Slacker Logo
Tuning

Artist

The Undertones

ON AIR
Advertisement
Advertisement
The Undertones slam-bang punk-pop drew its strength from one simple fact: you didn't need a secret handshake to enjoy it. John and Damian O'Neill mated infectious guitar hooks to '60s garage, '70s glam rock, and Feargal Sharkey's signature vocal quaver. Those qualities came together on their breakout hit "Teenage Kicks," whose simplicity harked back to '60s ideals of when the song was king. The Undertones formed in Derry, Northern Ireland, in 1975. However, they avoided references to their hometown's sectarian strife for "more songs about chocolate and girls," as their second album phrased it. But gigs were scarce in a scene dominated by show bands, and the boys felt sufficiently discouraged to consider quitting -- until Belfast record shop owner Terry Hooley released the Teenage Kicks EP on his Good Vibrations label in September 1978. The song captivated Britain's top DJ, John Peel; suddenly, as Damian O'Neill recalled, people were asking for autographs at the job. The frenzy attracted a deal from Sire Records, which released the band's rough-and-ready debut in April 1979. That fall, the Undertones earned kudos as a support act on the Clash's American tour. So did Hypnotised, which showed a band already straining against the Ramonesy thrust of earlier singles like "Jimmy Jimmy" and "My Perfect Cousin." However, the Undertones entertained some notions of growing up, which started when they switched to EMI. Positive Touch (1981) unveiled exotic instrumental flourishes like horns, slide guitars, tack pianos, and even xylophones; its brief residency in the U.K. Top 50 provided the first inklings of trouble. The band returned after a lengthy lay-off with The Sin of Pride (1983), which flirted with '60s soul and psychedelia. But its singles -- including a slick remake of the Isley Brothers' "Got to Have You Back" and the grungy "Love Parade" -- made little impression, and the album peaked at number 46 on the U.K. charts. Sensing a thankless competition with their younger, cheekier selves, the Undertones split up in the summer of 1983 after a series of summer festival gigs. Sharkey launched a short-lived solo career, while John and Damian O'Neill won critical plaudits -- but little sales -- for their tough-minded political band, That Petrol Emotion. Hopes of re-forming the original lineup for John Peel's 50th birthday fell apart after the O'Neills' father died. The band mulled an offer for five gigs in 1994, but blamed Sharkey's skittishness for scuttling the deal. The boys skirted their former frontman's reluctance by recruiting Derry's Paul McLoone for two hometown gigs in 1999, and haven't looked back. The reissues kept coming, while the Teenage Kicks (2001) documentary gave fans a fond review of the band's history. Get What You Need, the first new album in 20 years, earned a thumbs-up from fans on its September 2003 release. Twenty-five years after "Teenage Kicks" put the Undertones on the map, the pride of Derry seem more ubiquitous than ever. ~ Ralph Heibutzki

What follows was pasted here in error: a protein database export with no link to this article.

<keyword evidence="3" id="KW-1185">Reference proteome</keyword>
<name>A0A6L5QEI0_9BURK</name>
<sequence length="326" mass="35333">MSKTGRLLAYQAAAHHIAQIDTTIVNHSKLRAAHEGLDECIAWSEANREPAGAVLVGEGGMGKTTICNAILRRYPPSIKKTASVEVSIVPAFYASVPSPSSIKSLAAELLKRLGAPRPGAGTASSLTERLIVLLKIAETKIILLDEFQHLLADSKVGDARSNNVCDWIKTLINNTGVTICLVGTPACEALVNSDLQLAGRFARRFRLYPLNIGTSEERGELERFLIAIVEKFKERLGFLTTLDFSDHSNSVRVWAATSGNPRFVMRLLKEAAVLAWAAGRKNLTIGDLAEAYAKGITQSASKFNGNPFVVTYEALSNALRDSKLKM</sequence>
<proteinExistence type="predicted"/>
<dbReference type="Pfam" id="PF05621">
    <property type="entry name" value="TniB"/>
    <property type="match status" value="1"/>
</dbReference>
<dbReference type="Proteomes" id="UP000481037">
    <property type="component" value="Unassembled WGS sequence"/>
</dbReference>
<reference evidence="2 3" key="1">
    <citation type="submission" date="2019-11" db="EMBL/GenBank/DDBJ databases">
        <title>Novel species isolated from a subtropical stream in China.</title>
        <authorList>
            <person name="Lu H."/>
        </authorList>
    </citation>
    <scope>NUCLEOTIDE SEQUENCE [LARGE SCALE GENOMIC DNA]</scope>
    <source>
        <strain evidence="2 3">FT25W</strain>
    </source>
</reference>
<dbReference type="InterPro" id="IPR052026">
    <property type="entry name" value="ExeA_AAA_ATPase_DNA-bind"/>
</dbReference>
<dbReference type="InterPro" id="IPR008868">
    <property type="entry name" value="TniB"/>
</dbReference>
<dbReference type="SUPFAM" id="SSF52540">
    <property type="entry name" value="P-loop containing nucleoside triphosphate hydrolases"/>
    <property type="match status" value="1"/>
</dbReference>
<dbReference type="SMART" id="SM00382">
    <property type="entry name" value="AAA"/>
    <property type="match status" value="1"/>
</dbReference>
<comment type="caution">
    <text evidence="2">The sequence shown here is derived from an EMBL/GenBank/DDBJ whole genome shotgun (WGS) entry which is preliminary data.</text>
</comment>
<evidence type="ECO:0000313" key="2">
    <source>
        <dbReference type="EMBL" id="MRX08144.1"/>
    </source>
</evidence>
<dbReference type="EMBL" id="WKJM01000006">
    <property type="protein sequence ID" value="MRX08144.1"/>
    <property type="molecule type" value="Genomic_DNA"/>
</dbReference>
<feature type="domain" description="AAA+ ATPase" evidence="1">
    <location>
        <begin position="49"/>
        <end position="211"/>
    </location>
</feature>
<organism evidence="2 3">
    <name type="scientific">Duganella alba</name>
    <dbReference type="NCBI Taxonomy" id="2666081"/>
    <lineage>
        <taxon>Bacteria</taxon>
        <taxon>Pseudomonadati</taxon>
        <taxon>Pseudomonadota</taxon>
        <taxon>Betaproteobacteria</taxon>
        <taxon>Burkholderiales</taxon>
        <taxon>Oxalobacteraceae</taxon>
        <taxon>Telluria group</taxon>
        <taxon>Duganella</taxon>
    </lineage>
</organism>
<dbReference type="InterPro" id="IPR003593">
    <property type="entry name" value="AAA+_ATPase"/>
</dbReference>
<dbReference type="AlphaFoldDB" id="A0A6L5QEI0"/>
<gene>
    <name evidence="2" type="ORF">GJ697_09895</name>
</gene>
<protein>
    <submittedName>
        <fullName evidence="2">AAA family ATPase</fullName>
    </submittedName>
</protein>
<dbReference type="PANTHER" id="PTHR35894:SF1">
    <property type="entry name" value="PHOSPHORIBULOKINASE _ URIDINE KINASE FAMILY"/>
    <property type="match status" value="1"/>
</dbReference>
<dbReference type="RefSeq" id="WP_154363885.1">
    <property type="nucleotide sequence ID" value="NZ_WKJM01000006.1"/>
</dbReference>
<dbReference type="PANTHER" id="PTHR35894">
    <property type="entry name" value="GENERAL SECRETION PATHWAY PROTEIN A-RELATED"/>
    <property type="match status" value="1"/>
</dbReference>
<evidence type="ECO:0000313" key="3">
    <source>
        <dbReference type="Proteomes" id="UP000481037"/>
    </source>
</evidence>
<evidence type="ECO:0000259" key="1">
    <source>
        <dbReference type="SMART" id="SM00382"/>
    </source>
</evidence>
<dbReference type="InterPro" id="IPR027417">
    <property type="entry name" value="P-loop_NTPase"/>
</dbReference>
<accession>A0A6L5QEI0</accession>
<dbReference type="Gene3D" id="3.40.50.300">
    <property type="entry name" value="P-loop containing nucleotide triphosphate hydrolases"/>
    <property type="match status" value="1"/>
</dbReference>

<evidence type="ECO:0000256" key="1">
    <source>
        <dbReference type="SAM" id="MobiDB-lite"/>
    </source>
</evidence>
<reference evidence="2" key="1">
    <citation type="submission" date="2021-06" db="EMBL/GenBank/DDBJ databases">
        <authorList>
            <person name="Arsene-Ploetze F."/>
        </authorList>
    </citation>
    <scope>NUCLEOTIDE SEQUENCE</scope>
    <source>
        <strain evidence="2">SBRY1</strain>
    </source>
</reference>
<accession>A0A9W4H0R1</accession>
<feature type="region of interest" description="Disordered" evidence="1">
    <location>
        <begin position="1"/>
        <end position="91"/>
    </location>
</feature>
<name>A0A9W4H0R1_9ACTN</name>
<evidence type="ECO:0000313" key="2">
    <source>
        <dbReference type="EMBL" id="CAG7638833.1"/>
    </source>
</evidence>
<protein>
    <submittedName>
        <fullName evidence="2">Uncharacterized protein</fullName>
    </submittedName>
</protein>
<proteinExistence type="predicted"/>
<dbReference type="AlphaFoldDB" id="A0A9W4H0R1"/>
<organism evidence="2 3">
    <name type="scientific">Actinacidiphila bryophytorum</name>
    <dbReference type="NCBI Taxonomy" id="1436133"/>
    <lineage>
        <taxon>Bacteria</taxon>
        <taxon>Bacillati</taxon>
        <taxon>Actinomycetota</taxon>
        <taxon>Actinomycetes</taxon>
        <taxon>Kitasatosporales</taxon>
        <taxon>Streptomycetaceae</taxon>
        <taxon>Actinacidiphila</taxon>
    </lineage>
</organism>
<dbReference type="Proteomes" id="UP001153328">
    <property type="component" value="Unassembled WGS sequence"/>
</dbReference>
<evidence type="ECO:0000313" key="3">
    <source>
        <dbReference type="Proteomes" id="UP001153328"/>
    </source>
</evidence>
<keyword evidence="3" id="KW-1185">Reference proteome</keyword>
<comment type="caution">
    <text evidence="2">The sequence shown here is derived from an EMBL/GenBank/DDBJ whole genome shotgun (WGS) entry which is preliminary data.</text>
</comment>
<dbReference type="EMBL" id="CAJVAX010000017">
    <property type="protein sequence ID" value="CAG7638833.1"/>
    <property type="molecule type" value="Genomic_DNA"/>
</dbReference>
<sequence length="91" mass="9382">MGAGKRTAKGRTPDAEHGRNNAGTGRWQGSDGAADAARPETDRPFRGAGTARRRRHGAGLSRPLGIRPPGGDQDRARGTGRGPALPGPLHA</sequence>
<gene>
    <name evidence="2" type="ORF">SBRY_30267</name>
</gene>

Read More Read Less

Stations Featuring
The Undertones

    Classic Punk

    Classic Punk
    1 song

    Punk U

    Punk U
    1 song

Albums by
The Undertones

Top Songs by
The Undertones

  1.   Song
    Popularity
  2.   Teenage Kicks
  3.   You've Got My Number
  4.   Get Over You
  5.   Wednesday Week
  6.   Emergency Cases
  7.   Mars Bars
  8.   Let's Talk About Girls
  9.   Smarter Than U
  10.   Hannah Doot
  11.   Boy Wonder
  12.   Casbah Rock
  13.   One Way Love
  14.   Girls Don't Like It
  15.   Here Comes the Summer
  16.   Shut Down
  17.   Smarter Than You
  18.   Bye Bye Baby Blue
  19.   I Gotta Getta
  20.   Sigh & Explode
  21.   Crisis of Mine
  22.   Life's Too Easy
  23.   Boys Will Be Boys
  24.   Hard Luck
  25.   There Goes Norman
  26.   Jimmy Jimmy
  27.   Untouchable
  28.   True Confessions
  29.   I Don't Know
  30.   The Positive Touch
  31.   Whizz Kids
  32.   You Can't Say That
  33.   Listening In
  34.   Winter Sun
  35.   Oh Please
  36.   Girl Like You
  37.   Touch
  38.   Enough
  39.   Ride the Rough Escalator
  40.   Everything But You
  41.   I Need Your Love the Way It Used to Be
  42.   Conscious
  43.   Love Before Romance
  44.   Save Me
  45.   Chain of Love
  46.   I Told You So
  47.   She Can Only Say No
  48.   Really Really
  49.   Top Twenty
  50.   (She's A) Runaround
  51.   Jump Boys
  52.   Wrong Way
  53.   Beautiful Friend
  54.   Kiss in the Dark
  55.   Fascination
  56.   Nine Times Out of Ten
  57.   Under the Boardwalk
  58.   See That Girl
  59.   Soul Seven
  60.   Forever Paradise
  61.   When Saturday Comes
  62.   Julie Ocean
  63.   It's Going to Happen
  64.   You're Welcome
  65.   Hypnotised
  66.   Family Entertainment
  67.   Billy's Third
  68.   Girls That Don't Talk
  69.   Tearproof
  70.   What's With Terry
  71.   The Love Parade
  72.   Luxury
  73.   The Sin of Pride
  74.   Male Model
  75.   My Perfect Cousin
  76.   The Way Girls Talk
  77.   His Good Looking Girlfriend
  78.   Valentine's Treatment
  79.   Cruellest Thing
  80.   Thrill Me
  81.   I Know a Girl
  82.   Window Shopping for New Clothes
  83.   Got to Have You Back
  84.   Turning Blue
  85.   Way Love
  86.   Joyland
  87.   Fairly in the Money Now
  88.   Twenty
  89.   I Don't Wanna See You Again
  90.   More Songs About Chocolate and Girls